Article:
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[Note: You can find more of these fables at the old blog address for Latin Via Fables.]

Title
: De Caponibus pinguibus et macro: About the Fat Capons and the Thin One, by Abstemius


Latin Text:



Vir quidam complures capones in eodem ornithoboscio inclusos largo nutricaverat cibo, qui pingues effecti sunt omnes praeter unum, quem ut macilentum irridebant fratres. Dominus, nobiles hospites lauto et sumptuoso accepturus convivio, imperat coco ut ex his interimat coquatque quos pinguiores invenerit. Hoc audientes corpulenti sese afflictabat dicentes, "Quanto praestitisset nos macilentos esse." Haec fabula in pauperum solamen conficta est, quorum vita tutior quam divitum.


Here is a segmented version to help you see the grammatical patterns:



Vir quidam
complures capones
in eodem ornithoboscio inclusos
largo nutricaverat cibo,
qui
pingues effecti sunt omnes
praeter unum,
quem
ut macilentum
irridebant fratres.
Dominus,
nobiles hospites
lauto et sumptuoso accepturus convivio,
imperat coco
ut ex his interimat
coquatque
quos pinguiores invenerit.
Hoc audientes
corpulenti
sese afflictabat dicentes,
"Quanto praestitisset
nos macilentos esse."
Haec fabula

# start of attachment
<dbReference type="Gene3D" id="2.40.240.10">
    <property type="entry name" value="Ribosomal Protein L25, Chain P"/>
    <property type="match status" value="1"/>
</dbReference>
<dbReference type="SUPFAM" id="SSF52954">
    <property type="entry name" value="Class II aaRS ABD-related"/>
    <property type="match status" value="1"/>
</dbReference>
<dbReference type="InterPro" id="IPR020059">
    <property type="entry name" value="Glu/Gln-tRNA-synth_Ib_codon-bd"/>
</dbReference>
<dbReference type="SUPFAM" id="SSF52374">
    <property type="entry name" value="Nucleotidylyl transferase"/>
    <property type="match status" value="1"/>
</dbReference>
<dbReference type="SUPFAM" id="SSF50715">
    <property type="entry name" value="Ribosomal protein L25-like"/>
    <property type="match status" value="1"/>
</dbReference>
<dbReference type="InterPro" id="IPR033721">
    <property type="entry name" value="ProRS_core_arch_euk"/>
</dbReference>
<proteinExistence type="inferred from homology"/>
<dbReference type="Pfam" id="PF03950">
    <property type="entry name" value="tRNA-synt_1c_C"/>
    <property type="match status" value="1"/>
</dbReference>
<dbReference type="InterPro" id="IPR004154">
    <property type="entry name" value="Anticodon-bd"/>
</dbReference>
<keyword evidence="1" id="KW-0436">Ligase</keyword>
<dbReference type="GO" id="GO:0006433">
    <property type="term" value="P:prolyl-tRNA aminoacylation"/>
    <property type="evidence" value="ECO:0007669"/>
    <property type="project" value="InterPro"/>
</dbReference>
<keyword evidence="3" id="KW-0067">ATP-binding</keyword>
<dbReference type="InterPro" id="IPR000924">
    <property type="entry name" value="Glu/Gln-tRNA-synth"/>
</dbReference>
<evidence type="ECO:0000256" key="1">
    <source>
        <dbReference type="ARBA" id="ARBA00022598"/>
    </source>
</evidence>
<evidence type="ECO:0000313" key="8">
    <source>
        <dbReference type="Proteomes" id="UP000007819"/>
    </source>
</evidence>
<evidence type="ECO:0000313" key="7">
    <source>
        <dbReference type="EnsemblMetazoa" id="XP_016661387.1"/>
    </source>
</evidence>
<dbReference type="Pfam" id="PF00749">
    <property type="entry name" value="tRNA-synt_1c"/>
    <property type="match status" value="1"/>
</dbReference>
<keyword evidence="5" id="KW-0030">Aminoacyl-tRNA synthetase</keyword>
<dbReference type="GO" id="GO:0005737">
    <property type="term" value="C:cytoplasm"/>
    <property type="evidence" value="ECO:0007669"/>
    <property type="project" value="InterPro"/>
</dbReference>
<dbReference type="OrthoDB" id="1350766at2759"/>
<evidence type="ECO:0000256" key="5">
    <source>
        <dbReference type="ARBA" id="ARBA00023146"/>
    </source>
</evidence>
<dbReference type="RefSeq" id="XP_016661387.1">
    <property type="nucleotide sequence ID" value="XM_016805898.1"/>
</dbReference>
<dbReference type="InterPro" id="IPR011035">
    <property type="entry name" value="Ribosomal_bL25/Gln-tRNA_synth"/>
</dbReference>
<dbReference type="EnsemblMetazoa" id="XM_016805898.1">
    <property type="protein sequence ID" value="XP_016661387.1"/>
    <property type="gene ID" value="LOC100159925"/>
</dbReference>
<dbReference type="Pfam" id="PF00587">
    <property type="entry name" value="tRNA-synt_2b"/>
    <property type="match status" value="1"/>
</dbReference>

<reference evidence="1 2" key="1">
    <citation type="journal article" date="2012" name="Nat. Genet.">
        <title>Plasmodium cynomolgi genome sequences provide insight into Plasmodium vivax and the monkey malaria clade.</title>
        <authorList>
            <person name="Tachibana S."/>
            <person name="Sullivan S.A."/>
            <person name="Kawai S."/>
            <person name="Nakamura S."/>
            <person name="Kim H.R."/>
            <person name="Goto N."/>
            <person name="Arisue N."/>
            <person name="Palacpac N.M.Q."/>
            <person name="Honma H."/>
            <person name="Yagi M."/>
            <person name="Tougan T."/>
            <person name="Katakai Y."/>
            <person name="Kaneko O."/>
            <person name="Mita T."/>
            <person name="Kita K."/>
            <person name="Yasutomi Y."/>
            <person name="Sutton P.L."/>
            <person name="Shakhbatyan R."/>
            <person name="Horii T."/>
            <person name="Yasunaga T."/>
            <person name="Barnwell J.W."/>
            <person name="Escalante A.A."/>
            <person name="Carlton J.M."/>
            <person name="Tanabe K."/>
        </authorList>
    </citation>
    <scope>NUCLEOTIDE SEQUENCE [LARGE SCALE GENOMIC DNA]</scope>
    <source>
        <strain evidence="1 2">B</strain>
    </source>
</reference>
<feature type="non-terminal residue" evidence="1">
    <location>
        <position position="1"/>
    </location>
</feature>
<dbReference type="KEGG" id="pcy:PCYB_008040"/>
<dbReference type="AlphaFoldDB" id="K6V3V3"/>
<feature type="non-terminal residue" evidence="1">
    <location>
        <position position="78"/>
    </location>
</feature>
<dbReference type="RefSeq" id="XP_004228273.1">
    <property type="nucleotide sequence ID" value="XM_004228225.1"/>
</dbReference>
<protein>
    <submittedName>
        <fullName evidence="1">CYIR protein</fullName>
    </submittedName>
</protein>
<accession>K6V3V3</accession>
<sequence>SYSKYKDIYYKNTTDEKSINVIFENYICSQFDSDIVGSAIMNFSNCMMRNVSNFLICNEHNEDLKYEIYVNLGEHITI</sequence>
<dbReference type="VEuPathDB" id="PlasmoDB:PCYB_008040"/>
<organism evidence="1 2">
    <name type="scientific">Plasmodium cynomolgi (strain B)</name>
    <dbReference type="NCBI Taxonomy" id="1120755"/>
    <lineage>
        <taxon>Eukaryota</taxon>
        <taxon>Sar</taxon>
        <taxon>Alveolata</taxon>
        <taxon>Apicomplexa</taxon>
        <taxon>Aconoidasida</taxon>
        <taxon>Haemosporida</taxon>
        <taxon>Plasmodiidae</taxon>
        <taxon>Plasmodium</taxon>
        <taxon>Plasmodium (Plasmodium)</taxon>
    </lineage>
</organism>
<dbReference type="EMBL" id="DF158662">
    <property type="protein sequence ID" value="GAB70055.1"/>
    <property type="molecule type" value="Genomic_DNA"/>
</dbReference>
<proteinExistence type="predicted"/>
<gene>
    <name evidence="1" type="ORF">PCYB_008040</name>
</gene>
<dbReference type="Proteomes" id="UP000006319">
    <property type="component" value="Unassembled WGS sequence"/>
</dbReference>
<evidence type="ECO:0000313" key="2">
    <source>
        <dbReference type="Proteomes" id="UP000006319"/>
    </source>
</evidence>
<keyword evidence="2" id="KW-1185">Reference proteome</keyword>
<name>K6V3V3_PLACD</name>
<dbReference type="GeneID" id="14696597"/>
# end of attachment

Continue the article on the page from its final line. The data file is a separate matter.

in pauperum solamen
conficta est,
quorum vita tutior
quam divitum.

Crossword Puzzle: You can play a crossword puzzle based on the vocabulary in this fable.



Translation:



A certain man kept many capons (castrated roosters) in the same chicken-coop, and he fed them with generous food. The capons all grew fat, except one, and his brothers made fun of him for being skinny. The master, who was going to entertain noble guests at a lavish and sumptuous banquet, ordered the cook to kill and cook those among the capons who were fatter than the others. When the fat capons heard this, they were upset and said, "How much better it would have been for us to be skinny." This fable is devised for the consolation of the poor, whose life is safer than the life of the rich.



[This translation is meant as a help in understanding the story, not as a "crib" for the Latin. I have not hesitated to change the syntax to make it flow more smoothly in English, altering the verb tense consistently to narrative past tense, etc.]



Source: Abstemius 10 (You can see a 1499 edition of Abstemius online, but I am doing my transcription from the 1568 edition of Aesopi fabulae in the EEBO catalog.)



Another English translation. Sir Roger L'Estrange included the fables of Abstemius in his amazing 17th-century edition of Aesop's fables. So, here is L'Estrange's translation:



There were a great many Cramm'd Capons together in a Coop, some of 'em very Fair and Fat, and Others again did not thrive upon Feeding. The Fat Ones would be ever and anon making sport with the Lean, and calling them Starvelings; 'till in the End, the Cook was order'd to dress so many Capons for Supper, and to be sure to take the best in the Pen: When it came to that once, they that had most Flesh upon their Backs, wish'd they had had less, and 'twould have been better for 'em.
Prosperity makes People Proud, Fat, and Wanton; but when a Day of Reckoning comes, They are the First still that go to Pot.

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